Q: How does this new book relate to your previous books?

SZ: Why Only Art can Save Us, like Hermeneutic Communism (coauthored with Gianni Vattimo), further develops my ontology of remnants, which I first illustrated in The Remains of Being. While in Hermeneutic Communism we tried to respond to what remains of Being through politics, here I attempt to respond to what remains through art, that is, how existence discloses itself in works of art. As with other post-metaphysical questions there is no straightforward response here, but simply an indication or sign from the future that we are compelled to interpret. In this book I’m interested in not only the signs but also the obligation this question implies, that is, the existential responsibility. This is why I agree with Slavoj Žižek when he calls for “a refined search for ‘signs coming from the future,’ for indications of this new radical questioning of the system … the least we can do is to look for traces of the new communist collective in already existing social or even artistic movements.” Recently, Vattimo and I explained why hermeneutic communism is still the most viable way to confront political emergencies such as the refuges crisis, ISIS attacks, or Trump’s presidency. Now the point is to tackle other emergencies that politics does not reach.

Q: You say that politics does not reach these emergencies because “the absence of emergency… has become the greatest emergency.” Can you explain the difference between “emergencies” and “essential emergencies”?

SZ: In order to explain this difference, it is first necessary to distinguish Heidegger’s “absence of emergency” (“Notlosigkeit”) from the popular “state of emergency” (“Ausnahmezustand”) of Walter Benjamin, Carl Schmidt, and Giorgio Agamben. The latter is a consequence of the former. Heidegger’s emergency does not refer to the “sovereign who decides on the exceptional case,” but rather to “Being’s abandonment,” which also includes the decision of a ruler to announce an emergency. If a political leader can decide upon a state of exception or emergency when Being has been abandoned, then the epoch’s metaphysical condition is its greatest emergency, and this condition explains the rise of the term “emergency” in the work of Bonnie Honig, Elaine Scarry, Janet Roitman, and many others. When Heidegger, in various texts of the 1940s pointed out how “lack of a sense of emergency is greatest where self-certainty has become unsurpassable, where everything is held to be calculable, and especially where it has been decided, with no previous questioning, who we are and what we are supposed to do,” he was concerned with this metaphysical condition. For example, we now live in a world where we are constantly under surveillance, and even the future is becoming predictable through online data mining. The problem has become not the emergencies we confront but rather the ones we are missing. These are the essential emergencies.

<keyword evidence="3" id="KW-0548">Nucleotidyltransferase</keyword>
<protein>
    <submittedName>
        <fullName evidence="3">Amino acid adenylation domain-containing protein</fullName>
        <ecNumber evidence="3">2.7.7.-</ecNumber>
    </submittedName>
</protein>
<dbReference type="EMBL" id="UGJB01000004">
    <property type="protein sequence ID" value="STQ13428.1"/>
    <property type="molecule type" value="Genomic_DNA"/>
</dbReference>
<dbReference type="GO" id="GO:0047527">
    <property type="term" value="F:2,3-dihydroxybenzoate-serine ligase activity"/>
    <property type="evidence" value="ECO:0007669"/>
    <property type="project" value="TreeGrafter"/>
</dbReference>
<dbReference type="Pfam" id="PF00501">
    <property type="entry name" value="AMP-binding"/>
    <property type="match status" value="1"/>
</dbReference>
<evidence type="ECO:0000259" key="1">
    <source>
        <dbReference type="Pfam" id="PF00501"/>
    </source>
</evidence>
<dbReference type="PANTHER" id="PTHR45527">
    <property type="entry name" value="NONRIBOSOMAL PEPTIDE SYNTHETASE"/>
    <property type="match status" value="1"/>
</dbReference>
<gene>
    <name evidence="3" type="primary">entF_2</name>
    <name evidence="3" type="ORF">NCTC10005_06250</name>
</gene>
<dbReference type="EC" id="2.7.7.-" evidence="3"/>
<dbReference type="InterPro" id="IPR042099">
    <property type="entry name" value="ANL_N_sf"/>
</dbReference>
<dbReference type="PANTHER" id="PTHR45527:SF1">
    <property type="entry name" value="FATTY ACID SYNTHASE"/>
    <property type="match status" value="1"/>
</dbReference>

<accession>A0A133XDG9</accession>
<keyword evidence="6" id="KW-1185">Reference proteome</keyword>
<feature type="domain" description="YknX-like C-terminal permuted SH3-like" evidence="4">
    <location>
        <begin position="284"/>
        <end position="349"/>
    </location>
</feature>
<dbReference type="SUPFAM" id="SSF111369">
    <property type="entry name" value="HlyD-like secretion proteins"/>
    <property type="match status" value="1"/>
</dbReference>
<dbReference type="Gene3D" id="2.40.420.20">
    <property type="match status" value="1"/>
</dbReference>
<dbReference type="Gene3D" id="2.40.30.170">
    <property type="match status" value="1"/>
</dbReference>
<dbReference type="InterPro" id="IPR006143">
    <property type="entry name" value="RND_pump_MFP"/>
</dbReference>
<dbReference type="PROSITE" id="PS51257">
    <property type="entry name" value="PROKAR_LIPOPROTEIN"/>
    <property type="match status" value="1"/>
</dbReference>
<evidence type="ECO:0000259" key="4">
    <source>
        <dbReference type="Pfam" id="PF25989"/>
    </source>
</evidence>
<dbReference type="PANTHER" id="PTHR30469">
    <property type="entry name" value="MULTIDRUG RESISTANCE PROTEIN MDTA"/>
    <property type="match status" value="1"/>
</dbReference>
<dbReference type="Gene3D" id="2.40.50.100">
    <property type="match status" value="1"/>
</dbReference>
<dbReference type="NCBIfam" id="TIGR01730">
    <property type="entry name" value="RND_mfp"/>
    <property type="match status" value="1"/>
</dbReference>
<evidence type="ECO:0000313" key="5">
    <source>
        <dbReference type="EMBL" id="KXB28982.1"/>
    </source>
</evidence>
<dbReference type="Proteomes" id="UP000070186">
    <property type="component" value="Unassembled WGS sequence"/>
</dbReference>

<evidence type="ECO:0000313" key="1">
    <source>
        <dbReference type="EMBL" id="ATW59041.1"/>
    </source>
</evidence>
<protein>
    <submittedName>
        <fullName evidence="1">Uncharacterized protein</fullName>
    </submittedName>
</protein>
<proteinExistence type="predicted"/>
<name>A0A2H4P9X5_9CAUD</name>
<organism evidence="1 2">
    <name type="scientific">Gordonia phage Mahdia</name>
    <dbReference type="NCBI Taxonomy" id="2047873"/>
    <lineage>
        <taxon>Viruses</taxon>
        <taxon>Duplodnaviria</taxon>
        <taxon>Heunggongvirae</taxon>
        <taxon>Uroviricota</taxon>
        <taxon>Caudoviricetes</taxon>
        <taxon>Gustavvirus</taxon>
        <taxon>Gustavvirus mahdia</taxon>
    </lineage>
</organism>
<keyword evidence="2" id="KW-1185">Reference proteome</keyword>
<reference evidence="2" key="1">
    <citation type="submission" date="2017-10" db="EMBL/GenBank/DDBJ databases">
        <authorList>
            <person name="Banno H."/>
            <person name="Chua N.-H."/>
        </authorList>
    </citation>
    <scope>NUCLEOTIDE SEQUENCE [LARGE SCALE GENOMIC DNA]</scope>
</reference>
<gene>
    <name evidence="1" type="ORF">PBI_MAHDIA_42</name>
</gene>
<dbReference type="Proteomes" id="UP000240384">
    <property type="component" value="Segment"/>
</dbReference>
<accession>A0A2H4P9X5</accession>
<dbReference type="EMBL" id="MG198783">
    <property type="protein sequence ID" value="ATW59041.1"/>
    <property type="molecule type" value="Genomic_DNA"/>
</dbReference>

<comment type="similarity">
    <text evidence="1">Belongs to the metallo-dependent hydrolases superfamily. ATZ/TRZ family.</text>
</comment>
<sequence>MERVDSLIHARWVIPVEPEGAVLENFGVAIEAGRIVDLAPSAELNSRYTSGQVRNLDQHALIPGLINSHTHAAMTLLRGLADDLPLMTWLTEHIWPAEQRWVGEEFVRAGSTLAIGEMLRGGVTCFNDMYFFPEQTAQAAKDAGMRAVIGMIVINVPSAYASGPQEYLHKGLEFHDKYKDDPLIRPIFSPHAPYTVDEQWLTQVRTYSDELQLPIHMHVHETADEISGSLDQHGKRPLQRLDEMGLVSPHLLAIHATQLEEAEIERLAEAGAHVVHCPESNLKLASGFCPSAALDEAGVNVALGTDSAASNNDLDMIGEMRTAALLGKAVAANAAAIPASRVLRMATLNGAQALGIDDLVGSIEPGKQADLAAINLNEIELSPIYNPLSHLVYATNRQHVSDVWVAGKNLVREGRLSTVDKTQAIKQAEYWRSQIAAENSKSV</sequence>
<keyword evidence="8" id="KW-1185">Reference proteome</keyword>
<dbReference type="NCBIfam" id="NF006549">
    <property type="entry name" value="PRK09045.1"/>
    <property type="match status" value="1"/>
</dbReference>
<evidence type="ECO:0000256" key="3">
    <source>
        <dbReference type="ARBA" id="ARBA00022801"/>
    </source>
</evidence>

Q: Is the Trump presidency an emergency or an essential emergency?

SZ: He is an essential emergency. The fact that we did not predict he could win the presidency does not constitute an emergency per se; we all knew that whoever won the election would pursue or intensify the previous administration’s policies. Unfortunately, Trump is intensifying them and concealing even more the essential emergencies of climate change, civil rights, human rights, and others, which are now hidden behind his new appeal to order. He seems to be the incarnation of the absence of emergencies, determined to deny the most obvious emergencies by creating a condition that defines an emergency as anyone’s saying he is wrong. If the greatest emergency has become the lack of a sense of emergency, then art’s alterations of imposed reality, the new interpretations it can demand, disclose this emergency and demand a different aesthetics. The goal of this book is to outline this aesthetics of emergency or an ontology that posits art as fundamental to saving humanity from annihilation.

Q: And how can art save us from this?